While we are maintaining a fairly high cash position in our growth portfolios we continue to look for undervalued opportunities. Our dividend based strategies remain mostly invested, as we still believe any market rally will be short lived, and collecting dividends in a sideways market is a solid strategy.

 

Mr. DeShurko is a registered representative of Ceros Financial Services, Inc. (Member FINRA/SIPC).  Ceros is not affiliated with 401 Advisor.  The views expressed are those of Mr. DeShurko and do not necessarily reflect those of Ceros Financial Services, Inc., its employees or affiliates.

Past performance does not guarantee future results.  There is no guarantee that any investment or strategy will generate a profit or prevent a loss. 

Is the Market Overvalued?

Every time the market rallies for a few days the talking heads start talking about record highs…as if that is a bad thing! While “record highs” really is an irrelevant valuation metric, there are many standard ways to evaluate a stock’s or index’s fair value. One of the most common metrics is known as the Price to Earnings ratio or P/E.

Below is an article I recently published at http://www.HorsesMouth.com.

PE Article

For the entire article, click below:

Horsesmouth _ PE Valuation

Brexit…Congratulations!

I am unabashedly biased. I have thought since the beginning that 70% of the entire ECB concept was flawed…and 99.9% of the actual implementation. Here in the U. S. those of us that live in fly-over country bristle enough when Americans and mostly elected  Americans, in America (Washington DC), feel the need to control our lives. Imagine instead if all of Washington’s rules and regulations instead were handed down from a non-elected group of non-Americans, residing in Quebec or Mexico City. That’s the ECB.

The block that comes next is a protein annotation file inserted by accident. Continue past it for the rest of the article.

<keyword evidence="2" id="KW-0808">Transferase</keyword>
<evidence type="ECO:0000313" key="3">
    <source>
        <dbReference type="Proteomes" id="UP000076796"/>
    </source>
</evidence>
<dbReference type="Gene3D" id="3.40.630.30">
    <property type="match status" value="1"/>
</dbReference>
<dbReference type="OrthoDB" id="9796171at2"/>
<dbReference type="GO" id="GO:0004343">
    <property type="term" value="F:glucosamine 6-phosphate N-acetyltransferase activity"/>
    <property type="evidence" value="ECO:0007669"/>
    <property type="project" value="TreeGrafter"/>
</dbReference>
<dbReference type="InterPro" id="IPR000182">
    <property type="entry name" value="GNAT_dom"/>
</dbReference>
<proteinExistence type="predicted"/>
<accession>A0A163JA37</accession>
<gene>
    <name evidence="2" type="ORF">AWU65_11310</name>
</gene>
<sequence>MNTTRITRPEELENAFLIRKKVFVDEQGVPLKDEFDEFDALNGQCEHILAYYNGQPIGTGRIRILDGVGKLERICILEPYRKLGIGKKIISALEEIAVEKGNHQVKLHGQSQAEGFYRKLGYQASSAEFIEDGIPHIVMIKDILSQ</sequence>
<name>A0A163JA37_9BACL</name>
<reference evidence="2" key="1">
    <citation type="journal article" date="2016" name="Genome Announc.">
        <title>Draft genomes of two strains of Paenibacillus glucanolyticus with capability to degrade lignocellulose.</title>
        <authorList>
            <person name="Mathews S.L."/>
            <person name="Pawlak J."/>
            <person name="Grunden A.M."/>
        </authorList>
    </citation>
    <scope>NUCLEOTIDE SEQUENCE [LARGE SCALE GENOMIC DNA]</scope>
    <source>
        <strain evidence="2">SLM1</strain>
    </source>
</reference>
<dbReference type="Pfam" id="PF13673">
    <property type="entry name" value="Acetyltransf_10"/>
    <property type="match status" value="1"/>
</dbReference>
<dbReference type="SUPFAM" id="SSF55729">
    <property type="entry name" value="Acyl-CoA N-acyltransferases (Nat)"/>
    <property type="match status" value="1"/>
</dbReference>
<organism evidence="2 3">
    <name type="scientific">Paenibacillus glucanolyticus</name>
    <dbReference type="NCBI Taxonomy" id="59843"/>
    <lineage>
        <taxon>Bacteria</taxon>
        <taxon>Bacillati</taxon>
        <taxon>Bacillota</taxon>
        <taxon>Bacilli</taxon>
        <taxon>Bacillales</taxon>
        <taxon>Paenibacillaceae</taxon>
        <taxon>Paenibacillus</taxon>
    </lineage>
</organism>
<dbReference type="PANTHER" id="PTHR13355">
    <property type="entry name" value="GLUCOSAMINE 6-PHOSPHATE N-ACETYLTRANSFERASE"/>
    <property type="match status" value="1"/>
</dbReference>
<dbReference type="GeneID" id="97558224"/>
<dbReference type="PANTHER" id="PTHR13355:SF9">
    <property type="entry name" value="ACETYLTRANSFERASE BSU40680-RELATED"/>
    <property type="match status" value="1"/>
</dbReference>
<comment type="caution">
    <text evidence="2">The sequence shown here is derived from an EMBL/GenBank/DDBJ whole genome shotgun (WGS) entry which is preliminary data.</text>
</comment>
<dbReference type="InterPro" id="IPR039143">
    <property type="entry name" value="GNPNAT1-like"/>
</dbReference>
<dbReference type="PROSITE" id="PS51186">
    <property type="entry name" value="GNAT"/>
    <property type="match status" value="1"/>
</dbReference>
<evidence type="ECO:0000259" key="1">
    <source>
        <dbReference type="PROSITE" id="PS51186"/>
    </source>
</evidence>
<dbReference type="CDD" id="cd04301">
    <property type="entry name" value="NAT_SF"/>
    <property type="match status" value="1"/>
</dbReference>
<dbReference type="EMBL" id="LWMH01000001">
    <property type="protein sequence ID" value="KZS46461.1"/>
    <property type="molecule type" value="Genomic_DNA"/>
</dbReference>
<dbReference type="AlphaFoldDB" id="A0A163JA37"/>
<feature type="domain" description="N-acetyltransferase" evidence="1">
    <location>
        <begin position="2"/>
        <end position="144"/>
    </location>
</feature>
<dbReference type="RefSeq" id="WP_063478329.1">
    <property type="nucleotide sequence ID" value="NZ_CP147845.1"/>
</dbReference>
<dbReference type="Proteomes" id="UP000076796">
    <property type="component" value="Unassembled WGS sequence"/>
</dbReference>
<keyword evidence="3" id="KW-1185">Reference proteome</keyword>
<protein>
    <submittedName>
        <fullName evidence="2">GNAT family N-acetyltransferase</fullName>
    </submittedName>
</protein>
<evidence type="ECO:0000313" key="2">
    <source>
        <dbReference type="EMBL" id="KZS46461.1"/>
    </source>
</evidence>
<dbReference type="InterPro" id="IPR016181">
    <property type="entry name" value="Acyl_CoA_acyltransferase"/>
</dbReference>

For investors in the U. S. this really is a non event…except it probably strikes a little more fear in the hearts of the anti-Trump group, that his rhetoric my be hitting home in a similar fashion as Brexit was supported by the non-elite, non-financial, -non-traditional politicians in England.

Short term the markets may be more volatile. This is a case of volatility literally feeding volatility. Many trading algorithms are partly based on trading on volatility. The more volatile the market the more the algorithms are programmed to sell. Which triggers more selling. It has been heartening to see fairly stable markets today. 3% drop isn’t fun, but it has happened for far less dramatic events in the past.

At 401 Advisor, LLC we are mostly invested, but for new clients or new monies that have transferred in recently, we used this morning as a buying opportunity. I’d actually hoped for a bigger “opportunity”, but we picked up a few shares cheaper than they were yesterday.

I wrote for article on investing during volatile times that appeared Wednesday at Kiplinger’s web site.

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Kiplinger Long Term Trends


bill@401advisor.com • 937.434.1790

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Charles H. Dow Award Winner 2008. The papers honored with this award have represented the richness and depth of technical analysis.